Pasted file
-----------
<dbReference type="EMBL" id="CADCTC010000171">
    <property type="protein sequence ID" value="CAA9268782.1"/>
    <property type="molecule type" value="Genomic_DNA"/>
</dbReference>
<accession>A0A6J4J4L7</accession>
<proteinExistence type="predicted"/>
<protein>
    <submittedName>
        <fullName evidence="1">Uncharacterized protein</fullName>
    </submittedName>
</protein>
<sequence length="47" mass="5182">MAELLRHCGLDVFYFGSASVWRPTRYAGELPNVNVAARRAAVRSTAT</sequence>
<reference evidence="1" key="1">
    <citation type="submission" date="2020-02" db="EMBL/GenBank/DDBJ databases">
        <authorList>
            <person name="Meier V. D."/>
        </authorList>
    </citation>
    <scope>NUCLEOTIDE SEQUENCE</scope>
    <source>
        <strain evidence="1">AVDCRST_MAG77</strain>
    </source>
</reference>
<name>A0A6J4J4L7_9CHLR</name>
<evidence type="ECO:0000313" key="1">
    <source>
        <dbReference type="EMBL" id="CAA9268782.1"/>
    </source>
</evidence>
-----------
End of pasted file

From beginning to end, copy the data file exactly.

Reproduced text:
<dbReference type="EMBL" id="CADCTC010000171">
    <property type="protein sequence ID" value="CAA9268782.1"/>
    <property type="molecule type" value="Genomic_DNA"/>
</dbReference>
<accession>A0A6J4J4L7</accession>
<proteinExistence type="predicted"/>
<protein>
    <submittedName>
        <fullName evidence="1">Uncharacterized protein</fullName>
    </submittedName>
</protein>
<sequence length="47" mass="5182">MAELLRHCGLDVFYFGSASVWRPTRYAGELPNVNVAARRAAVRSTAT</sequence>
<reference evidence="1" key="1">
    <citation type="submission" date="2020-02" db="EMBL/GenBank/DDBJ databases">
        <authorList>
            <person name="Meier V. D."/>
        </authorList>
    </citation>
    <scope>NUCLEOTIDE SEQUENCE</scope>
    <source>
        <strain evidence="1">AVDCRST_MAG77</strain>
    </source>
</reference>
<name>A0A6J4J4L7_9CHLR</name>
<evidence type="ECO:0000313" key="1">
    <source>
        <dbReference type="EMBL" id="CAA9268782.1"/>
    </source>
</evidence>